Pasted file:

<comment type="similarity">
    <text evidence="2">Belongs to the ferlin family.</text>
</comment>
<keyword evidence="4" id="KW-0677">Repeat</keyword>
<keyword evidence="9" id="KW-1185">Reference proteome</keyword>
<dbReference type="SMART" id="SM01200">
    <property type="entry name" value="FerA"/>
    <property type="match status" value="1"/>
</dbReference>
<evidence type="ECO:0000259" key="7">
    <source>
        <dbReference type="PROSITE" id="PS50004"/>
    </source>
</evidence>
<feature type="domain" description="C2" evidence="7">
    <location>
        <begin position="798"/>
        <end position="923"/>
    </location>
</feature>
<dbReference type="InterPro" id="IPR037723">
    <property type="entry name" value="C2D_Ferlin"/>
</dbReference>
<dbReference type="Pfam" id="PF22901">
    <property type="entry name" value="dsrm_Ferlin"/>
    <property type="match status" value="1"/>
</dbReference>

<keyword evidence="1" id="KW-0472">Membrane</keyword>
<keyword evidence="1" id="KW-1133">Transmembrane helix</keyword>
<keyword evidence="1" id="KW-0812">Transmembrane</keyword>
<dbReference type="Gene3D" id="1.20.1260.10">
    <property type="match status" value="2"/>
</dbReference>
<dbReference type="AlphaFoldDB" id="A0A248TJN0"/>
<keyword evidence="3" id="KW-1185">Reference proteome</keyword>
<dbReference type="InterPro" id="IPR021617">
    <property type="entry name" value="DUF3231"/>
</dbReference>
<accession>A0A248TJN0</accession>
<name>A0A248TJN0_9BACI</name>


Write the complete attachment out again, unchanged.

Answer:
<comment type="similarity">
    <text evidence="2">Belongs to the ferlin family.</text>
</comment>
<keyword evidence="4" id="KW-0677">Repeat</keyword>
<keyword evidence="9" id="KW-1185">Reference proteome</keyword>
<dbReference type="SMART" id="SM01200">
    <property type="entry name" value="FerA"/>
    <property type="match status" value="1"/>
</dbReference>
<evidence type="ECO:0000259" key="7">
    <source>
        <dbReference type="PROSITE" id="PS50004"/>
    </source>
</evidence>
<feature type="domain" description="C2" evidence="7">
    <location>
        <begin position="798"/>
        <end position="923"/>
    </location>
</feature>
<dbReference type="InterPro" id="IPR037723">
    <property type="entry name" value="C2D_Ferlin"/>
</dbReference>
<dbReference type="Pfam" id="PF22901">
    <property type="entry name" value="dsrm_Ferlin"/>
    <property type="match status" value="1"/>
</dbReference>

<keyword evidence="1" id="KW-0472">Membrane</keyword>
<keyword evidence="1" id="KW-1133">Transmembrane helix</keyword>
<keyword evidence="1" id="KW-0812">Transmembrane</keyword>
<dbReference type="Gene3D" id="1.20.1260.10">
    <property type="match status" value="2"/>
</dbReference>
<dbReference type="AlphaFoldDB" id="A0A248TJN0"/>
<keyword evidence="3" id="KW-1185">Reference proteome</keyword>
<dbReference type="InterPro" id="IPR021617">
    <property type="entry name" value="DUF3231"/>
</dbReference>
<accession>A0A248TJN0</accession>
<name>A0A248TJN0_9BACI</name>